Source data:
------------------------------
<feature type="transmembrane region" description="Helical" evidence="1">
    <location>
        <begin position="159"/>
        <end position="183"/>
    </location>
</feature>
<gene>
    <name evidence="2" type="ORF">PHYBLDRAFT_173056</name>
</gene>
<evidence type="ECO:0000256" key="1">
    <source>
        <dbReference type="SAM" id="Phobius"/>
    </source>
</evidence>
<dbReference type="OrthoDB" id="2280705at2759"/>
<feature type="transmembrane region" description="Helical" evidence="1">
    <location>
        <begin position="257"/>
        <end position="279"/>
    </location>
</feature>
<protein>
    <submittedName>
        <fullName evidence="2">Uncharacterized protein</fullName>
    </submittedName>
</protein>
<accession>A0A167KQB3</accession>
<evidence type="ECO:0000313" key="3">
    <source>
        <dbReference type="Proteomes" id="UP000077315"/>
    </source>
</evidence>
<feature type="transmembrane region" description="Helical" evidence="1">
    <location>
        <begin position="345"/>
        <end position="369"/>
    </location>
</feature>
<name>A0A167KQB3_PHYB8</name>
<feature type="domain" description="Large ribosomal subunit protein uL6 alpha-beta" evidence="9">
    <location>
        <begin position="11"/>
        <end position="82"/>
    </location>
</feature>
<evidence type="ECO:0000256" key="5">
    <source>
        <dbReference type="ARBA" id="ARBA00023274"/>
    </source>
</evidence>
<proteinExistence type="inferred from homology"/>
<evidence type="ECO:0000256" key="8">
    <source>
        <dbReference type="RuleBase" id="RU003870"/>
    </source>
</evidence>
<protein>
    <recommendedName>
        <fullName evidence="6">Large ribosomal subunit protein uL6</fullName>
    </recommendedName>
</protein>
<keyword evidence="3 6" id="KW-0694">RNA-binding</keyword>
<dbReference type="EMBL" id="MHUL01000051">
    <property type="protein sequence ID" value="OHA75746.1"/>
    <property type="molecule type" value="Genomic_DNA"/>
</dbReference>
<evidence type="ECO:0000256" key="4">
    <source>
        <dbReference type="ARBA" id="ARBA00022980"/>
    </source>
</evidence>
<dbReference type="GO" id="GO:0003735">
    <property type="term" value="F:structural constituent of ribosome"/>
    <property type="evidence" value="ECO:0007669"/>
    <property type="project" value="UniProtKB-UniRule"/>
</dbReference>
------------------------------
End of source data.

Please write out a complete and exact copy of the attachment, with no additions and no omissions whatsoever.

<feature type="transmembrane region" description="Helical" evidence="1">
    <location>
        <begin position="159"/>
        <end position="183"/>
    </location>
</feature>
<gene>
    <name evidence="2" type="ORF">PHYBLDRAFT_173056</name>
</gene>
<evidence type="ECO:0000256" key="1">
    <source>
        <dbReference type="SAM" id="Phobius"/>
    </source>
</evidence>
<dbReference type="OrthoDB" id="2280705at2759"/>
<feature type="transmembrane region" description="Helical" evidence="1">
    <location>
        <begin position="257"/>
        <end position="279"/>
    </location>
</feature>
<protein>
    <submittedName>
        <fullName evidence="2">Uncharacterized protein</fullName>
    </submittedName>
</protein>
<accession>A0A167KQB3</accession>
<evidence type="ECO:0000313" key="3">
    <source>
        <dbReference type="Proteomes" id="UP000077315"/>
    </source>
</evidence>
<feature type="transmembrane region" description="Helical" evidence="1">
    <location>
        <begin position="345"/>
        <end position="369"/>
    </location>
</feature>
<name>A0A167KQB3_PHYB8</name>
<feature type="domain" description="Large ribosomal subunit protein uL6 alpha-beta" evidence="9">
    <location>
        <begin position="11"/>
        <end position="82"/>
    </location>
</feature>
<evidence type="ECO:0000256" key="5">
    <source>
        <dbReference type="ARBA" id="ARBA00023274"/>
    </source>
</evidence>
<proteinExistence type="inferred from homology"/>
<evidence type="ECO:0000256" key="8">
    <source>
        <dbReference type="RuleBase" id="RU003870"/>
    </source>
</evidence>
<protein>
    <recommendedName>
        <fullName evidence="6">Large ribosomal subunit protein uL6</fullName>
    </recommendedName>
</protein>
<keyword evidence="3 6" id="KW-0694">RNA-binding</keyword>
<dbReference type="EMBL" id="MHUL01000051">
    <property type="protein sequence ID" value="OHA75746.1"/>
    <property type="molecule type" value="Genomic_DNA"/>
</dbReference>
<evidence type="ECO:0000256" key="4">
    <source>
        <dbReference type="ARBA" id="ARBA00022980"/>
    </source>
</evidence>
<dbReference type="GO" id="GO:0003735">
    <property type="term" value="F:structural constituent of ribosome"/>
    <property type="evidence" value="ECO:0007669"/>
    <property type="project" value="UniProtKB-UniRule"/>
</dbReference>